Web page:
- Maintain consistent responsibility for tracking and monitoring the evolution of the vessel weight.
- Regularly check on the evolution of the vessel weight.
- During construction.
- After construction, during vessel operation.
- Ensure that key decision makers at all levels recognize the importance of weight control.
The key element of this attitude is to understand that without weight control, your ship runs very good chances of going overweight.
4.1 Weight Estimate
Weight control starts with a weight estimate, where we detail the weight and location of every single item on the ship. Very boring, and very important. A good weight estimate includes several features:
- Margins are added to the estimate, artificially increasing the weight and vertical center of gravity. This provides breathing room during construction.
- Weight items should be divided and grouped into logical structures. The estimate needs to be organized so that anyone else can review it and determine if each item seems reasonable.
- Provide clear supporting documentation for all weight items. Vendor information should be readily available. Any calculations should be easy to understand.
- Revision control. The weight estimate is a living document, frequently updated. You need a way to track these changes.
Figure 4‑1: Example of Detailed Weight Estimate 
Weight estimates can also be combined with project management techniques to track the evolution of the vessel weight during construction. Just like a construction cost budget, the weight estimate becomes your weight budget. Track its evolution to predict the final weight at completion. Using these methods, you shift from a reactive to a proactive strategy.
Weight control is not sexy, but ignoring it leads to very dire consequences. Intuitively, we have a hard time believing that little changes across the ship add up to huge penalties. That is why proper weight control needs a champion, someone to remind us of the hidden danger. They stay vigilant to the evolving ship weight, armed with their weight estimate. It sounds overly dramatic, because weight control is not about the process. Instead, focus on the risk. Think of the consequences if we ignore weight control: a potentially unusable ship.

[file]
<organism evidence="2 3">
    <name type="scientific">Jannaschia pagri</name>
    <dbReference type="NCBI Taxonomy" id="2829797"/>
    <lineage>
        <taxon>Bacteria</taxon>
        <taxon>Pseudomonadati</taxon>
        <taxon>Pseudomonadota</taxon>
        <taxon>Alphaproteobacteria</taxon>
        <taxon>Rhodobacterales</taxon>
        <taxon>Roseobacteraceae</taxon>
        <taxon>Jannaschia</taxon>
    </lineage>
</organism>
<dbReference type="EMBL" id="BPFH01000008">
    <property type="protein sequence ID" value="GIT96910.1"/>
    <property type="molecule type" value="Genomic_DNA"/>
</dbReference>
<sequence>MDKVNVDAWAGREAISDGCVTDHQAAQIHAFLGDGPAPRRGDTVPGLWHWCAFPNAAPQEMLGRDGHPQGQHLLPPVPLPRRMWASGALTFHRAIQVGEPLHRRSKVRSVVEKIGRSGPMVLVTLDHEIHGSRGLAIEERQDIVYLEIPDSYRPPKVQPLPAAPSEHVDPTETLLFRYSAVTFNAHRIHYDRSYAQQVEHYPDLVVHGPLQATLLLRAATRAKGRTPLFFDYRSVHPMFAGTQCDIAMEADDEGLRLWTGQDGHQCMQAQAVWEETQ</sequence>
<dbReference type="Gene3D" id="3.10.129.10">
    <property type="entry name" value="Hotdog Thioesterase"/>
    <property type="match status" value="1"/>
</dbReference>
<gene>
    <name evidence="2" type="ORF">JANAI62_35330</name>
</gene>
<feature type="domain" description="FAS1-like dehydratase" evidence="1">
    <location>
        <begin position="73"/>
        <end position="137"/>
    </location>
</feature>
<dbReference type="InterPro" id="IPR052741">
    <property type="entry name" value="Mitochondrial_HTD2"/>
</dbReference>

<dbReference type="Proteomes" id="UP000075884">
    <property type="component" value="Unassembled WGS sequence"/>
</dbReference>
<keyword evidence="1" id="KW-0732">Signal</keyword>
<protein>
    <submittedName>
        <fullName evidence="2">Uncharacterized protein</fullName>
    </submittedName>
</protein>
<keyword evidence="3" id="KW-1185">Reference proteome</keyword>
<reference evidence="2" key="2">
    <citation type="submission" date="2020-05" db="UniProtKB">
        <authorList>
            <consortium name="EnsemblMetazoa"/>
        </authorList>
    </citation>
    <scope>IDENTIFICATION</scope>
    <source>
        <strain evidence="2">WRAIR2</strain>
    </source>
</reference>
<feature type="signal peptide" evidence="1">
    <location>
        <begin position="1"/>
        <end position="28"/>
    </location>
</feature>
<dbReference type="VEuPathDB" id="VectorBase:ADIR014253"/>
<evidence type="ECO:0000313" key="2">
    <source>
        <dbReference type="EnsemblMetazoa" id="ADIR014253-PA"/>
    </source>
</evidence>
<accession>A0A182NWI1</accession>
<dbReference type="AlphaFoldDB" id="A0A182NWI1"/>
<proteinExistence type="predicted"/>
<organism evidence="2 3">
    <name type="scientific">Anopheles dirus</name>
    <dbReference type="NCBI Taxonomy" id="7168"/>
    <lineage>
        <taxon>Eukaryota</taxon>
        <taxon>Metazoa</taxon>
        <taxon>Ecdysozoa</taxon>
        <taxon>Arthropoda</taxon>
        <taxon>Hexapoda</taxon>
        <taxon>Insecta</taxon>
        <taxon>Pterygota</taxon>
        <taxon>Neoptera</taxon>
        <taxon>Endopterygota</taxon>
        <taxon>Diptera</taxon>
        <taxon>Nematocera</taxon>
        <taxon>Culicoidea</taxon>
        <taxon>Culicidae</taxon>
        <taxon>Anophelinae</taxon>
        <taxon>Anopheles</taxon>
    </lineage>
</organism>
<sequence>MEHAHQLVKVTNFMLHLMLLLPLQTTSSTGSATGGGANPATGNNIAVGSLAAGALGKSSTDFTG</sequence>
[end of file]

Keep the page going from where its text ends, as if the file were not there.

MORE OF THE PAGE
|||EES Shipping PTY LTD, “Disaster Strikes with Overweight Containers,” EES Shipping PTY LTD, 12 Feb 2014. [Online]. Available: https://eescair.com/?p=865. [Accessed 27 Nov 2019].|
|||ISO Standard, “Part 5: Weight control during engineering and construction,” in Petroleum and natural gas industries — Specific requirements for offshore structures, International Standards Organization, 2016, pp. ISO 19901-5:2016.|
|||ShipWeight, “ShipWeight: Item Dialog Basics,” YouTube, 11 Nov 2013. [Online]. Available: https://youtu.be/LA7GhBHSSgo. [Accessed 27 Nov 2019].|
|||R. L. Beach, “Service Life Weight Control for Naval Ships,” in Society of Naval Architects and Marine Engineers Southeast Section, Charleston, S.C., 6 March 1970.|
|||US Coast Guard, “Coast Guard rescue Golden Ray 14,” Wikimedia Commons, 11 Sep 2019. [Online]. Available: https://commons.wikimedia.org/wiki/File:Coast_Guard_rescue_Golden_Ray_14.jpg. [Accessed 09 Dec 2019].|
|||Wikipedia Authors, “US Navy 090807-N-0000X-001 The Office of Naval Research E-Craft, an experimental high-speed transformable hull form vessel, is under construction at Alaska Ship and Drydock in Ketchikan, Alaska,” Wikimedia Commons, 7 Nov 2009. [Online]. Available: https://commons.wikimedia.org/wiki/File:US_Navy_090807-N-0000X-001_The_Office_of_Naval_Research_E-Craft,_an_experimental_high-speed_transformable_hull_form_vessel,_is_under_construction_at_Alaska_Ship_and_Drydock_in_Ketchikan,_Alaska.jpg. [Accessed 09 Dec 2019].|